- “Compassion” depicts two figures facing away from one another. Urruty leaves it to the viewer to create a story to surround the figures.
I never planned on being an artist,” Joel Urruty admits. “I was brought up to be responsible and practical.” He studied industrial design at San Francisco State University because it married practical skills with his artistic side. After graduating, he was faced with a decision—design packaging for little plastic parts or look for something else. That something else came soon after, in the form of a yearlong apprenticeship with furniture maker David Marks.
Urruty originally reconciled his decision with the logic that furniture is functional, and functional is practical. He began working in a co-op that gave him time to create one-of-a-kind art furniture; a few years later, he went back to school, completing his master’s in furniture design and woodworking at the Rochester Institute of Technology in 1996.
The turning point in Urruty’s art came in 1998, when he created his first sculptural piece. “I started to bring my sculptures to shows along with my furniture and soon realized that I was selling more sculpture than furniture,” he says. Over the next few years, Urruty made the permanent switch to sculpture. In his current focus, “Lady Series,” figures tell a story through human emotion.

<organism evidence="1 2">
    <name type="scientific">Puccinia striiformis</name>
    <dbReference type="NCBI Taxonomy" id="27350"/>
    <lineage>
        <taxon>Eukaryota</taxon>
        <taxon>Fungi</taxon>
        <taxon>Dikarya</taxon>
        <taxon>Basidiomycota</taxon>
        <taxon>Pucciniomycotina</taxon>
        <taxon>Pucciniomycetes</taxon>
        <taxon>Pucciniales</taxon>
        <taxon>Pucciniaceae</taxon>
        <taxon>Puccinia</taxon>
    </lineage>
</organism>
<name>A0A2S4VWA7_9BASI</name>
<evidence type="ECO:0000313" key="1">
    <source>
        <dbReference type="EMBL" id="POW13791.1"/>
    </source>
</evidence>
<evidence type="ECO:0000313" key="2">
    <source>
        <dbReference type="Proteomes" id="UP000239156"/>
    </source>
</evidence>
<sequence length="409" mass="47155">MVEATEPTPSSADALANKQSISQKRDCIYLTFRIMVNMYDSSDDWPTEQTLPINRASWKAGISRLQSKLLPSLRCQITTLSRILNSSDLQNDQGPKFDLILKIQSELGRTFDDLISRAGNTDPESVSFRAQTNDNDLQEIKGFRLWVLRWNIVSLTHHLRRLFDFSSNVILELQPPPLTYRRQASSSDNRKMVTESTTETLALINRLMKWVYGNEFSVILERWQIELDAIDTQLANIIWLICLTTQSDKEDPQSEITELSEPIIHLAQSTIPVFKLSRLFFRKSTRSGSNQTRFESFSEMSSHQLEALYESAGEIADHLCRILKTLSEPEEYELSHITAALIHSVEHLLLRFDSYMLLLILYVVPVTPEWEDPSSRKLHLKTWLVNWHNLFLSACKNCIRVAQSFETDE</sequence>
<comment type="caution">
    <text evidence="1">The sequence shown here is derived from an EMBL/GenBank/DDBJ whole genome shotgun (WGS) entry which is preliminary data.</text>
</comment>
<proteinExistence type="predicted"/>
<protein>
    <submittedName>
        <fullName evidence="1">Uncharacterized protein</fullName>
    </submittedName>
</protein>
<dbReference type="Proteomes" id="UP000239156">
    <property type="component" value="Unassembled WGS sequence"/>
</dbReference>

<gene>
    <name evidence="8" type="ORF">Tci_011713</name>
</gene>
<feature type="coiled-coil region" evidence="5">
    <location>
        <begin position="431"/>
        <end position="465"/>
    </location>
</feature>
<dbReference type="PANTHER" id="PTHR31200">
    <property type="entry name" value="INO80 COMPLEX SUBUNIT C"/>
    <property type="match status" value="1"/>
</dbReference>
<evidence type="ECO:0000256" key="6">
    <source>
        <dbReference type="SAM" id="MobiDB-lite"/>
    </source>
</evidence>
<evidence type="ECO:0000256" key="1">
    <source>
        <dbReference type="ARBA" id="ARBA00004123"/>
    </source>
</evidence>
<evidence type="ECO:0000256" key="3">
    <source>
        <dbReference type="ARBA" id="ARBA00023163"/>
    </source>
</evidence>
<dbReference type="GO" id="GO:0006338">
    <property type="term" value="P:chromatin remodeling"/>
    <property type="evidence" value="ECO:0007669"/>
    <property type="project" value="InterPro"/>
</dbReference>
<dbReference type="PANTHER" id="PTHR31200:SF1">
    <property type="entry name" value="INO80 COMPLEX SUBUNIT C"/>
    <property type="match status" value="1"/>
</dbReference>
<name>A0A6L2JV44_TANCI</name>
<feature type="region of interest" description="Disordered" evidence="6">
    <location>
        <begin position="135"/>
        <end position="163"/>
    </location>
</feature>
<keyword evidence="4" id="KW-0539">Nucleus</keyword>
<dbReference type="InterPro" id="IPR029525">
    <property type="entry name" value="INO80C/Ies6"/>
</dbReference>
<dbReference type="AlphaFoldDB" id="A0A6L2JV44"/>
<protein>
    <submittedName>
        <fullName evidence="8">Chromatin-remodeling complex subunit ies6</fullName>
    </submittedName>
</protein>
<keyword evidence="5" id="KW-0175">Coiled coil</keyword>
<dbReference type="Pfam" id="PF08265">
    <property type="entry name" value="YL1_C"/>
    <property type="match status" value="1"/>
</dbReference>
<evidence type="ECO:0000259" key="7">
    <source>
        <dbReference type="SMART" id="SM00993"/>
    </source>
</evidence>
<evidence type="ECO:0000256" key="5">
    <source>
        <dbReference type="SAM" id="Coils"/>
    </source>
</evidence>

Beginning with a sketch, Urruty constructs a rough form that he works with power tools and finishes with hand planes, spokeshaves and chisels. Often, he embellishes the forms with decorative surface treatments using a V gouge and contrasting wood. To achieve universal forms in his sculpture, Urruty pares down faces to cheekbones and chins. Bodies become shoulders and legs, and all are combined to reveal a primitive body rich in feeling.
As a rule, the art is complete only when the viewer interacts with the sculpture. “I have received letters from clients on how much the work means to them on a personal and emotional level. It is a strange feeling to know that your work can have such a deep impact on people,” Urruty notes. It turns out that sculptural is practical after all.